Another way to insert a table is to interactively draw it, in much the same way that you draw lines or rectangles in a drawing program. To draw a table, choose Draw Table from the Table menu or click the Tables And Borders button on the Standard toolbar.
When you choose Draw Table or click the Tables And Borders button, Word does the following:
Figure 9-6. The Tables And Borders toolbar.
You can now create a table using the Draw Table tool, as follows:
If you draw the gridlines around an existing paragraph of text, that paragraph will be included within the table cell.
When the Draw Table tool is selected, you can press the Shift key to temporarily convert it to the Eraser tool for conveniently removing one or more gridlines.
When you draw a table using the Draw Table tool, the way the gridlines are marked depends on the current selections in the Line Style, Line Weight, and Border Color tools on the Tables And Borders toolbar. If you choose No Border in the Line Style list, the gridlines will be marked with light gray lines, provided that the Show Gridlines option on the Table menu is selected. These lines will appear on the screen but won't be printed. If you choose a border style in the Line Style list (such as a single, double, or dotted line), the gridlines will be marked with borders that appear both on the screen and on the printed copy, and the appearance of these borders will be affected by the settings in the Line Weight and Border Color tools.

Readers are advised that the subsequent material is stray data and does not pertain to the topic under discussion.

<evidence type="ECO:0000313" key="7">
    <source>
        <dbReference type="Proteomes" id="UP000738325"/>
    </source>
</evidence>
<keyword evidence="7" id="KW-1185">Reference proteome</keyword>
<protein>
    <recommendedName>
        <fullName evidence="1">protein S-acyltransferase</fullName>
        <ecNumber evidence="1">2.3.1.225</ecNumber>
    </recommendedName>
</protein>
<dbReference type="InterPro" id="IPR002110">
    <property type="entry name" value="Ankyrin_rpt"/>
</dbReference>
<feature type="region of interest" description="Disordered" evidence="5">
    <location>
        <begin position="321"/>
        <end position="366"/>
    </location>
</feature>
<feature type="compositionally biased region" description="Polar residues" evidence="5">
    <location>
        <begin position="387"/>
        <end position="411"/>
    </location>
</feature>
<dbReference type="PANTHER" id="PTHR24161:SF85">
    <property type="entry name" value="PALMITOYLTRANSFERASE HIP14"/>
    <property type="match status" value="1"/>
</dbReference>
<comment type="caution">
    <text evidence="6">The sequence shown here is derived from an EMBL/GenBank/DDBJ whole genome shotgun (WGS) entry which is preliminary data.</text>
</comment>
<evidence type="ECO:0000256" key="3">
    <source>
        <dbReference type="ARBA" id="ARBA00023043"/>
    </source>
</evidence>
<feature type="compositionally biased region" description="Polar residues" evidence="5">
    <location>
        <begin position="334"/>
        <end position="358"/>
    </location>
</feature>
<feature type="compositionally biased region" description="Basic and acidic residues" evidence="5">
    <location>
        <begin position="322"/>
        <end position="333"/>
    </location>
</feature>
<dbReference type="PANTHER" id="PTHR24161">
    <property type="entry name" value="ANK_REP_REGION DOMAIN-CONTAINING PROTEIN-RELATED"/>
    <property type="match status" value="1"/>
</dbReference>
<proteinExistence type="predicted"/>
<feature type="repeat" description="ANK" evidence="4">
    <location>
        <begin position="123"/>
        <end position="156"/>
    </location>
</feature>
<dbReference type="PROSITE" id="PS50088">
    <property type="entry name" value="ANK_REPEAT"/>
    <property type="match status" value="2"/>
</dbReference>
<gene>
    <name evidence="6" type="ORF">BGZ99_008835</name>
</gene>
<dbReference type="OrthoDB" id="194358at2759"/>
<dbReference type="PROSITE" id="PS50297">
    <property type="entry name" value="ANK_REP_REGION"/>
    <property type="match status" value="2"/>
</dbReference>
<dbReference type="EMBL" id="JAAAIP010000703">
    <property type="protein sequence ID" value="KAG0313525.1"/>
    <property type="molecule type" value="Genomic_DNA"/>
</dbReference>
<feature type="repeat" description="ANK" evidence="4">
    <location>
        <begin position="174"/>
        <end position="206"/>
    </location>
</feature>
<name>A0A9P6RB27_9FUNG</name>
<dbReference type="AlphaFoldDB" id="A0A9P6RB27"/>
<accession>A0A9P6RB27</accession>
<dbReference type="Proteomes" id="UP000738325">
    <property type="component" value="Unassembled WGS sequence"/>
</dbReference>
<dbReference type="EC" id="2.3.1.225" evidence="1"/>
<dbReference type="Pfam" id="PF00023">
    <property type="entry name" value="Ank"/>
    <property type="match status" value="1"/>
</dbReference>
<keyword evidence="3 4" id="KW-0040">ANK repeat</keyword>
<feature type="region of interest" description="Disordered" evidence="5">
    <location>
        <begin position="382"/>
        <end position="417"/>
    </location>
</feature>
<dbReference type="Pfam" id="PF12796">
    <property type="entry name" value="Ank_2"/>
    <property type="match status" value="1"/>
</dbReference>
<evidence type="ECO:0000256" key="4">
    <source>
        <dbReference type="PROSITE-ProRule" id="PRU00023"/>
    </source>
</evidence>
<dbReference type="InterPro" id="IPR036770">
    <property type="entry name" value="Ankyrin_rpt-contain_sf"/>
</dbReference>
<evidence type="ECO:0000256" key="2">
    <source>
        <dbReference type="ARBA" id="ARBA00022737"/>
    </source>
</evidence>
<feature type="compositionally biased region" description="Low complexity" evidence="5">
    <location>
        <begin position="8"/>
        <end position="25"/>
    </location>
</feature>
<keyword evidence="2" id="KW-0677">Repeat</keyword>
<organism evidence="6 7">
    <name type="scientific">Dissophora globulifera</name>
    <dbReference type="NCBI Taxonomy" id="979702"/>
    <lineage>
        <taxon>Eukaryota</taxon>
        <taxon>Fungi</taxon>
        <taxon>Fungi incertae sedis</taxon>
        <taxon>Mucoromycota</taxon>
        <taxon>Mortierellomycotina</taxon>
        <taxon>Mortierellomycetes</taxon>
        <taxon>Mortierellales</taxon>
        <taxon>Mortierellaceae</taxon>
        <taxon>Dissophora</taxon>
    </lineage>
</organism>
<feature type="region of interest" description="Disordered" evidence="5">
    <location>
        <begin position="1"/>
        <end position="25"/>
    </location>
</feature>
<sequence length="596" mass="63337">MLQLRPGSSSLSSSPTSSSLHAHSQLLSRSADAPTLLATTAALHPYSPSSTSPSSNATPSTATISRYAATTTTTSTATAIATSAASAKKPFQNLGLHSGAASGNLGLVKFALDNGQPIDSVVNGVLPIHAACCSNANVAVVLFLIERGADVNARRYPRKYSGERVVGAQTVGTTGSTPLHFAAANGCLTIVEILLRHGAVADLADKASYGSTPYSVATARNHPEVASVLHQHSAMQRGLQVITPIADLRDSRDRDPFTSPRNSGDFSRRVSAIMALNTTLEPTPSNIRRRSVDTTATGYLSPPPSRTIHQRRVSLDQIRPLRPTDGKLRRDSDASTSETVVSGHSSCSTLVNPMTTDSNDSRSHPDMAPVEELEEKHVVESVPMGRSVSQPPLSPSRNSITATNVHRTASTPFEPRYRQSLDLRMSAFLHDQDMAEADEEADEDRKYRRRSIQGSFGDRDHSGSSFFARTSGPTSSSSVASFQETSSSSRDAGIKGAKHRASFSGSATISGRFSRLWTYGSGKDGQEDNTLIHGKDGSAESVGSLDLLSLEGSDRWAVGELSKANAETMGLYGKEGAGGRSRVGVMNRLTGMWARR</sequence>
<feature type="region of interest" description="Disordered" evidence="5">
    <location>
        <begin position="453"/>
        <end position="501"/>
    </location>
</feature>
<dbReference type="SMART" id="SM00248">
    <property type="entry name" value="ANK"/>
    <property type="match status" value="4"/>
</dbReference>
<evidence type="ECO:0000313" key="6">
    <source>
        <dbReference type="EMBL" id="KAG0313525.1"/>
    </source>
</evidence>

Note that changing a setting in the Line Style, Line Weight, or Border Color tool affects only the table gridlines that you subsequently draw or redraw with the Draw Table tool; it won't affect table gridlines that you have already drawn. (These tools also affect borders that you subsequently apply using the Borders tool.) Later in the chapter—in the section "Using Borders and Shading"—you'll learn how to add, modify, or remove borders in a table you have already drawn, and also how to apply shading to table cells. Borders and shading are discussed in a separate section because you can apply them to text outside tables, as well as to tables.
As you can see in Figure 9-6, the Tables And Borders toolbar provides a number of buttons that you can use to easily modify existing tables. So you might want to display this toolbar whenever you work with tables, even if you don't use the Draw Table tool.